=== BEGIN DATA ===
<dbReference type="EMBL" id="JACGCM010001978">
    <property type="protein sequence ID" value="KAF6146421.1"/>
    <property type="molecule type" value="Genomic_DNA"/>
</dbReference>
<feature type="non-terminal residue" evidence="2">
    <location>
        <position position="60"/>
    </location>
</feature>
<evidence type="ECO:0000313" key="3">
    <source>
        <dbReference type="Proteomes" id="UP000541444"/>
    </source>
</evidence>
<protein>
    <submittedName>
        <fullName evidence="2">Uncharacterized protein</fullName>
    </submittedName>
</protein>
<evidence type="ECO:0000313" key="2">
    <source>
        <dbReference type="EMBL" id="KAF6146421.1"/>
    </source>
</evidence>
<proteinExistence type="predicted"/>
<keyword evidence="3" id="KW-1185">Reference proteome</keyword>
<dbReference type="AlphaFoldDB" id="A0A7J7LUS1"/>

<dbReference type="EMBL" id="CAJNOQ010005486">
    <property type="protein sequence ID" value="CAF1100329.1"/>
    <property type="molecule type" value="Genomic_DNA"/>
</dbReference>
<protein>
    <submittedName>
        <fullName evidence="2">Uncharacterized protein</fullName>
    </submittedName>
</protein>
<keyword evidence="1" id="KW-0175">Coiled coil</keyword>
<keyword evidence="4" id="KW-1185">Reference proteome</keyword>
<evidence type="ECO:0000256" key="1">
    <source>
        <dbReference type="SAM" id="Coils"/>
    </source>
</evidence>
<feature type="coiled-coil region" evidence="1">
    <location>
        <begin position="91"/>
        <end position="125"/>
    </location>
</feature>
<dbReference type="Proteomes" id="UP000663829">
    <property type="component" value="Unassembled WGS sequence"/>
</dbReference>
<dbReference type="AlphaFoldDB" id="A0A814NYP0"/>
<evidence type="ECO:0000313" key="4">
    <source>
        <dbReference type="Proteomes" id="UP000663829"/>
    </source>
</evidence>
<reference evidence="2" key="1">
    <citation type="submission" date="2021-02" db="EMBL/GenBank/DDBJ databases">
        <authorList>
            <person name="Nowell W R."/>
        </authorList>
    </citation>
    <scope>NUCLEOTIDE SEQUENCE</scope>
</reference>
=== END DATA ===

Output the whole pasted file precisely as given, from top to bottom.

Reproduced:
<dbReference type="EMBL" id="JACGCM010001978">
    <property type="protein sequence ID" value="KAF6146421.1"/>
    <property type="molecule type" value="Genomic_DNA"/>
</dbReference>
<feature type="non-terminal residue" evidence="2">
    <location>
        <position position="60"/>
    </location>
</feature>
<evidence type="ECO:0000313" key="3">
    <source>
        <dbReference type="Proteomes" id="UP000541444"/>
    </source>
</evidence>
<protein>
    <submittedName>
        <fullName evidence="2">Uncharacterized protein</fullName>
    </submittedName>
</protein>
<evidence type="ECO:0000313" key="2">
    <source>
        <dbReference type="EMBL" id="KAF6146421.1"/>
    </source>
</evidence>
<proteinExistence type="predicted"/>
<keyword evidence="3" id="KW-1185">Reference proteome</keyword>
<dbReference type="AlphaFoldDB" id="A0A7J7LUS1"/>

<dbReference type="EMBL" id="CAJNOQ010005486">
    <property type="protein sequence ID" value="CAF1100329.1"/>
    <property type="molecule type" value="Genomic_DNA"/>
</dbReference>
<protein>
    <submittedName>
        <fullName evidence="2">Uncharacterized protein</fullName>
    </submittedName>
</protein>
<keyword evidence="1" id="KW-0175">Coiled coil</keyword>
<keyword evidence="4" id="KW-1185">Reference proteome</keyword>
<evidence type="ECO:0000256" key="1">
    <source>
        <dbReference type="SAM" id="Coils"/>
    </source>
</evidence>
<feature type="coiled-coil region" evidence="1">
    <location>
        <begin position="91"/>
        <end position="125"/>
    </location>
</feature>
<dbReference type="Proteomes" id="UP000663829">
    <property type="component" value="Unassembled WGS sequence"/>
</dbReference>
<dbReference type="AlphaFoldDB" id="A0A814NYP0"/>
<evidence type="ECO:0000313" key="4">
    <source>
        <dbReference type="Proteomes" id="UP000663829"/>
    </source>
</evidence>
<reference evidence="2" key="1">
    <citation type="submission" date="2021-02" db="EMBL/GenBank/DDBJ databases">
        <authorList>
            <person name="Nowell W R."/>
        </authorList>
    </citation>
    <scope>NUCLEOTIDE SEQUENCE</scope>
</reference>